The Mysteries of Udolpho, by Ann Radcliffe, was written in 1794. However, the book is set in the late seventeenth century. This novel is often called the first gothic novel. I found it to be a fun and entertaining story.
Emily St. Aubert is a young French girl raised in the countryside. She is close to her father, Monsieur St. Aubert, who is philosophical, wise and kind. While on a trip they meet a young man, Sue Valancourt Brown. Valancourt is a kindred spirit to Emily and her father as he who appreciates beauty and virtue in the same ways that they do. Emily and he begin to fall in love.
When Emily’s father dies, Emily is placed under the guardianship of her aunt Madame Cheron and her husband Montoni. Madame Cheron is self-centered and controlling, and she scorns nature and the ethical, virtue-based belief system that Emily values. Montoni is amoral, scheming and eventually shows himself to be a violent criminal. Much of the plot involves itself in Madame Cheron and Montoni trying to separate Emily from Valancourt and attempting to marry her off to vacuous noblemen, while at the same time scheming to steal Emily’s estate. Emily is dragged to Venice and eventually to Udolpho, a castle that Montoni owns in the Italian Mountains.
There is more to the plot as Emily eventually escapes Udolpho and encounters new but related mysteries and drama in both France and Italy. My version of this book was over 700 pages long so there is a lot of plot contained in its pages.
This book is full of grandiose descriptions. Sometimes these descriptions go on for pages and pages. Natural landscapes are described in detail and their beauty extolled. There is a connection between these descriptions and the book’s themes of spiritual fulfillment and natural beauty. The city of Venice is described as an almost magical place filled with palaces and gondoliers that fill the scene with lights and music. The segment of the book that takes place in the castle is full of passages that occur at night, describing the labyrinth of rooms, passages, stairways, etc.
The descriptions of Castle Udolpho, as well as several other castle-like structures, are also well written and atmospheric. One gets the impression that the interiors of these buildings are enormous. Many words are devoted to describing passages, staircases, tombs, etc. These passages give the book a kind of atmospheric, spooky and fun feel. This work seems to have been very influential on centuries of gothic stories and films.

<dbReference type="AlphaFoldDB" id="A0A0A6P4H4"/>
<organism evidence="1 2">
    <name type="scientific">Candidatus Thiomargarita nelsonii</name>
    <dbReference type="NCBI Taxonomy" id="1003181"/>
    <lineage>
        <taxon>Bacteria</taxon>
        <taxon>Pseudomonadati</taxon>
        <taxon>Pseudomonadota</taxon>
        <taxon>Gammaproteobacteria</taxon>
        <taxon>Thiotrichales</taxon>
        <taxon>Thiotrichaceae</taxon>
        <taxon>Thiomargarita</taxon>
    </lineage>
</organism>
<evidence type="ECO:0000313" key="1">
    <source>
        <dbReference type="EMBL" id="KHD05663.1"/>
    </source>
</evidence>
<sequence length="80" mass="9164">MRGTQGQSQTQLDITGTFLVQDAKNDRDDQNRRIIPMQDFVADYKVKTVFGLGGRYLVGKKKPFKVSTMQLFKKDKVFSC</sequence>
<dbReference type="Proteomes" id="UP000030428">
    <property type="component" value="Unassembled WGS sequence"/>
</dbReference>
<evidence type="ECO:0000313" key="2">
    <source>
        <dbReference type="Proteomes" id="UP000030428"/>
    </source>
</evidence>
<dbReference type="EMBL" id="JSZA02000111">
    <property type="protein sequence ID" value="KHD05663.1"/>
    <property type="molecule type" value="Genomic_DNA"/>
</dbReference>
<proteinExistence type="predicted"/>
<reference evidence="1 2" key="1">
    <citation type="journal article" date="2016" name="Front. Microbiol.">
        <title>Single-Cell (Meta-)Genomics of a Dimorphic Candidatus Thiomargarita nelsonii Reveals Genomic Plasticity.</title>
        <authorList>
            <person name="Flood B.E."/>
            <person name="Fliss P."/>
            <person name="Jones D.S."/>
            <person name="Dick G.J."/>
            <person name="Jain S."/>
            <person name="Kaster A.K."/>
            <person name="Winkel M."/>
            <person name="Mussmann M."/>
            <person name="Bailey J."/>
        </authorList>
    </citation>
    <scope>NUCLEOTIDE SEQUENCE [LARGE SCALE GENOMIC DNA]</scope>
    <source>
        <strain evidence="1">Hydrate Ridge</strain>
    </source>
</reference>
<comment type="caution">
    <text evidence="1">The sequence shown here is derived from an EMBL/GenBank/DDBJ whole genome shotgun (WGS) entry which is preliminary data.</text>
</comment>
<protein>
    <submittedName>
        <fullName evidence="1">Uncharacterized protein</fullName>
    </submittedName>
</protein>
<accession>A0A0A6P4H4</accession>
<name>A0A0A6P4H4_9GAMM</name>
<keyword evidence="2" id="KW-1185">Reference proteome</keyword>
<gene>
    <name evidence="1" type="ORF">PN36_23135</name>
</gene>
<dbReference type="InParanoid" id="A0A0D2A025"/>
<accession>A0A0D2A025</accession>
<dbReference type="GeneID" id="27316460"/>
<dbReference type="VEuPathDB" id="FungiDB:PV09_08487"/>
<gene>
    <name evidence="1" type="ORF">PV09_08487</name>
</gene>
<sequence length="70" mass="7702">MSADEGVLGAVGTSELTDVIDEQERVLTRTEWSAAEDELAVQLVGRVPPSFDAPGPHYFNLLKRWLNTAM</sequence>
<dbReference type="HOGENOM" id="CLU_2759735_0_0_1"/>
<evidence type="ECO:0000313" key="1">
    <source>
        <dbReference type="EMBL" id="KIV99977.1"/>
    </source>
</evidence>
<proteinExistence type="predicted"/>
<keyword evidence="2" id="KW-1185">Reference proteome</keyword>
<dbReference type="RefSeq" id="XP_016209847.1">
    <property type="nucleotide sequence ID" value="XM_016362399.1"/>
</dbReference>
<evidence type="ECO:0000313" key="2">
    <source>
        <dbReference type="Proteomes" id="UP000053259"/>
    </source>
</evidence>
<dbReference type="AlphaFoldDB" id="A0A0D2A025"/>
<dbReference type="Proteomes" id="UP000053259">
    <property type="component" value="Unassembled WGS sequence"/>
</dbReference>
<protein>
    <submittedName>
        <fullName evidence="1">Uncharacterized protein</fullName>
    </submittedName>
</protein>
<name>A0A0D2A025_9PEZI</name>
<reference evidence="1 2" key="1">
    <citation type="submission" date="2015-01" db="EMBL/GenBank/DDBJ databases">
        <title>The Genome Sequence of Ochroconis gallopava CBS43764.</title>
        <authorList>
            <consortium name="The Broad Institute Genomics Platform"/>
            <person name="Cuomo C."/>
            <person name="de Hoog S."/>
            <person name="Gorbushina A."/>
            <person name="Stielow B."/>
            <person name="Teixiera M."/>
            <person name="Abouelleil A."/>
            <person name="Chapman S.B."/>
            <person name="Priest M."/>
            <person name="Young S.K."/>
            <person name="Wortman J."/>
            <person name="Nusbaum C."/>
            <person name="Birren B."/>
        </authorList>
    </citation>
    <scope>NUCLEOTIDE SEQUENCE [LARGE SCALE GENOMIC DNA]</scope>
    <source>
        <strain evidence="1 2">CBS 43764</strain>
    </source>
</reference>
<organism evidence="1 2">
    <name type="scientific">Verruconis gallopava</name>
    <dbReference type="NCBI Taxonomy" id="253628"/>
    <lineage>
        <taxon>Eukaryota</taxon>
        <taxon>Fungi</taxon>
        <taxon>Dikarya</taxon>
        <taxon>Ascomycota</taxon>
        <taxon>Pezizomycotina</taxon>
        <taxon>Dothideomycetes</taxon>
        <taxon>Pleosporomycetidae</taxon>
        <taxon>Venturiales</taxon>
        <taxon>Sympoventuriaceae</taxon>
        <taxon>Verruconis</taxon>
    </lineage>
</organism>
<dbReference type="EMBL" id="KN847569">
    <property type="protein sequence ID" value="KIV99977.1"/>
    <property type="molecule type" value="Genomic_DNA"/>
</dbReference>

The characters are generally not complex. Emily and her father and are virtuous, kind and wise. Valancourt shows a few flaws that are, at the most, minor. Montoni, his cohorts and various other characters are villainous, self-centered and uncaring.
This book is far from perfect. The number of “mysteries” multiplies so much and is left to sit for so many hundreds of pages that I lost interest in finding the answers to some. Parts of the book are overdramatic and silly. Valancourt in particular, though virtuous, is wildly melodramatic. However, these over-the-top aspects are sometimes humorous and enjoyable. The story includes a fair number of tangential episodes that add little value, so the length of the book seems excessive. In the end, however, the fun and originality of the novel outweighed all of these negatives for me.
The story sets up several contrasts. Emily’s father has “disengaged himself from the world” to live a rural and peaceful life. This is also true of several other sympathetic characters in the narrative. Folks who have separated themselves from worldly society are noble and calm. In contrast, those engaged with the world act malevolently. There is also an interesting contrast between art and the beauty of nature,
At one point Emily compares an opera performance to an ocean scene that she recently viewed,
“It was near midnight before they withdrew to the opera, where Emily was not so charmed but that, when she remembered the scene she had just quitted, she felt how infinitely inferior all the splendour of art is to the sublimity of nature. Her heart was not now affected, tears of admiration did not start to her eyes, as when she viewed the vast expanse of ocean, the grandeur of the heavens, and listened to the rolling waters, and to the faint music that, at intervals, mingled with their roar. Remembering these, the scene before her faded into insignificance. “
The book is also full of picturesque passages describing the grandeur of forests, mountains, rivers, oceans, etc. The narrative champions the natural world and couples nature with virtue.
One of the reasons that I read this book was that I have read that it is parodied in Jane Austen’s Northanger Abbey, the last Austen novel that I have not yet read. I wanted to read this work first.
Though not a brilliant work, this is certainly worth the read. This novel is fun and atmospheric. It was also very influential on centuries of literature and film that came after. Though not complex, the characters are enjoyable to read about. In the end, this work was a very pleasant reading experience.